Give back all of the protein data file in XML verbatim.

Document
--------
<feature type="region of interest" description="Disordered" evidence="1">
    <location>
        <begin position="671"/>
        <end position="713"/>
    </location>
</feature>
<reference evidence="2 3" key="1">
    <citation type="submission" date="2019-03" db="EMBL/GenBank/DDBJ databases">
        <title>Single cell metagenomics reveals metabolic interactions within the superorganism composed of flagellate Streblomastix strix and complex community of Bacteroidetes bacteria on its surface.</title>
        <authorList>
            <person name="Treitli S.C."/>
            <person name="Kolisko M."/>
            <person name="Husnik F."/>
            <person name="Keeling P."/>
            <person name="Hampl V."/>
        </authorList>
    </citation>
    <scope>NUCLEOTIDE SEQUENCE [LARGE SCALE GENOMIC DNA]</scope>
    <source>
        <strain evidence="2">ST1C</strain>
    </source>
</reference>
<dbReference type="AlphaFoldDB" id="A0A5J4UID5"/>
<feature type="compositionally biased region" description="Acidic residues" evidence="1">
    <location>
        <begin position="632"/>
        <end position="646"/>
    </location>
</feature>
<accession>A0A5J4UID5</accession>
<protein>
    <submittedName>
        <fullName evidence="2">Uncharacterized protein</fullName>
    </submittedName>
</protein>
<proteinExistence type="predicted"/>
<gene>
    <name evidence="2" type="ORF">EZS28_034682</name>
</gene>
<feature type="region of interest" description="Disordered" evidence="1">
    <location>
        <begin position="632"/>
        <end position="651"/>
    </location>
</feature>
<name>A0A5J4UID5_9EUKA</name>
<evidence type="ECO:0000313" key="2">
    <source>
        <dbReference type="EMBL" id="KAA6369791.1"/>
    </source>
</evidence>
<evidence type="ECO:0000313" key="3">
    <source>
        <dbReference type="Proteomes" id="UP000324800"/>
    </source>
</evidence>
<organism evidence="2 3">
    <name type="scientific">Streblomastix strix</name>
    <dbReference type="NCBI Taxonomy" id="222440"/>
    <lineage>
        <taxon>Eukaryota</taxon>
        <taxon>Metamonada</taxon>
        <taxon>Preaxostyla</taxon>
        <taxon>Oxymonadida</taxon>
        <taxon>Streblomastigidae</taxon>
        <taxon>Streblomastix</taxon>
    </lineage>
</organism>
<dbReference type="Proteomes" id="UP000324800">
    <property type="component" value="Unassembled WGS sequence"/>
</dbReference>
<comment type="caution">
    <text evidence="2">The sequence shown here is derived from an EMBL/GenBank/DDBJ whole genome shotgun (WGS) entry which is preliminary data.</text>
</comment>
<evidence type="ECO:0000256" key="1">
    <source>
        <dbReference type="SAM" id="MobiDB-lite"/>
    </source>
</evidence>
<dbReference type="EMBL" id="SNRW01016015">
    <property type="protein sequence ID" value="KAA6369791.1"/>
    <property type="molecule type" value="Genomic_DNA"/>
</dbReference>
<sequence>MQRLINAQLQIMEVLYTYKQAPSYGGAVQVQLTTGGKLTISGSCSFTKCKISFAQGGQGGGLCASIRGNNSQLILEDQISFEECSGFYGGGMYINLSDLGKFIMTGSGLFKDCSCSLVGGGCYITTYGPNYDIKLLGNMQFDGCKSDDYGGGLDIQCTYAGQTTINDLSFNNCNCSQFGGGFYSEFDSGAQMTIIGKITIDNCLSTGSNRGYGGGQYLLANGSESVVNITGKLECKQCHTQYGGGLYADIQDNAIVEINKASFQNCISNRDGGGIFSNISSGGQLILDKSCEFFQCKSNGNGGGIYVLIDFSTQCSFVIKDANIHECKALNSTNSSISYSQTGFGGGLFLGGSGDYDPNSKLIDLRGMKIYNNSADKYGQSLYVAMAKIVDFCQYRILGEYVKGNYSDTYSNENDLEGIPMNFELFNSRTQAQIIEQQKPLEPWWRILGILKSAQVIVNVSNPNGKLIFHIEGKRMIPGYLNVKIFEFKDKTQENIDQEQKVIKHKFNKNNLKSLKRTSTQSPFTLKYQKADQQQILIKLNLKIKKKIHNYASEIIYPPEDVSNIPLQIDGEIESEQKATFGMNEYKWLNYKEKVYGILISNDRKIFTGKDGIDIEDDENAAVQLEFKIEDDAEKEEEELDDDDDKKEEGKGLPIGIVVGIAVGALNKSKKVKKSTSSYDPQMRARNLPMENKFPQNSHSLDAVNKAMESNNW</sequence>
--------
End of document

<feature type="region of interest" description="Disordered" evidence="1">
    <location>
        <begin position="671"/>
        <end position="713"/>
    </location>
</feature>
<reference evidence="2 3" key="1">
    <citation type="submission" date="2019-03" db="EMBL/GenBank/DDBJ databases">
        <title>Single cell metagenomics reveals metabolic interactions within the superorganism composed of flagellate Streblomastix strix and complex community of Bacteroidetes bacteria on its surface.</title>
        <authorList>
            <person name="Treitli S.C."/>
            <person name="Kolisko M."/>
            <person name="Husnik F."/>
            <person name="Keeling P."/>
            <person name="Hampl V."/>
        </authorList>
    </citation>
    <scope>NUCLEOTIDE SEQUENCE [LARGE SCALE GENOMIC DNA]</scope>
    <source>
        <strain evidence="2">ST1C</strain>
    </source>
</reference>
<dbReference type="AlphaFoldDB" id="A0A5J4UID5"/>
<feature type="compositionally biased region" description="Acidic residues" evidence="1">
    <location>
        <begin position="632"/>
        <end position="646"/>
    </location>
</feature>
<accession>A0A5J4UID5</accession>
<protein>
    <submittedName>
        <fullName evidence="2">Uncharacterized protein</fullName>
    </submittedName>
</protein>
<proteinExistence type="predicted"/>
<gene>
    <name evidence="2" type="ORF">EZS28_034682</name>
</gene>
<feature type="region of interest" description="Disordered" evidence="1">
    <location>
        <begin position="632"/>
        <end position="651"/>
    </location>
</feature>
<name>A0A5J4UID5_9EUKA</name>
<evidence type="ECO:0000313" key="2">
    <source>
        <dbReference type="EMBL" id="KAA6369791.1"/>
    </source>
</evidence>
<evidence type="ECO:0000313" key="3">
    <source>
        <dbReference type="Proteomes" id="UP000324800"/>
    </source>
</evidence>
<organism evidence="2 3">
    <name type="scientific">Streblomastix strix</name>
    <dbReference type="NCBI Taxonomy" id="222440"/>
    <lineage>
        <taxon>Eukaryota</taxon>
        <taxon>Metamonada</taxon>
        <taxon>Preaxostyla</taxon>
        <taxon>Oxymonadida</taxon>
        <taxon>Streblomastigidae</taxon>
        <taxon>Streblomastix</taxon>
    </lineage>
</organism>
<dbReference type="Proteomes" id="UP000324800">
    <property type="component" value="Unassembled WGS sequence"/>
</dbReference>
<comment type="caution">
    <text evidence="2">The sequence shown here is derived from an EMBL/GenBank/DDBJ whole genome shotgun (WGS) entry which is preliminary data.</text>
</comment>
<evidence type="ECO:0000256" key="1">
    <source>
        <dbReference type="SAM" id="MobiDB-lite"/>
    </source>
</evidence>
<dbReference type="EMBL" id="SNRW01016015">
    <property type="protein sequence ID" value="KAA6369791.1"/>
    <property type="molecule type" value="Genomic_DNA"/>
</dbReference>
<sequence>MQRLINAQLQIMEVLYTYKQAPSYGGAVQVQLTTGGKLTISGSCSFTKCKISFAQGGQGGGLCASIRGNNSQLILEDQISFEECSGFYGGGMYINLSDLGKFIMTGSGLFKDCSCSLVGGGCYITTYGPNYDIKLLGNMQFDGCKSDDYGGGLDIQCTYAGQTTINDLSFNNCNCSQFGGGFYSEFDSGAQMTIIGKITIDNCLSTGSNRGYGGGQYLLANGSESVVNITGKLECKQCHTQYGGGLYADIQDNAIVEINKASFQNCISNRDGGGIFSNISSGGQLILDKSCEFFQCKSNGNGGGIYVLIDFSTQCSFVIKDANIHECKALNSTNSSISYSQTGFGGGLFLGGSGDYDPNSKLIDLRGMKIYNNSADKYGQSLYVAMAKIVDFCQYRILGEYVKGNYSDTYSNENDLEGIPMNFELFNSRTQAQIIEQQKPLEPWWRILGILKSAQVIVNVSNPNGKLIFHIEGKRMIPGYLNVKIFEFKDKTQENIDQEQKVIKHKFNKNNLKSLKRTSTQSPFTLKYQKADQQQILIKLNLKIKKKIHNYASEIIYPPEDVSNIPLQIDGEIESEQKATFGMNEYKWLNYKEKVYGILISNDRKIFTGKDGIDIEDDENAAVQLEFKIEDDAEKEEEELDDDDDKKEEGKGLPIGIVVGIAVGALNKSKKVKKSTSSYDPQMRARNLPMENKFPQNSHSLDAVNKAMESNNW</sequence>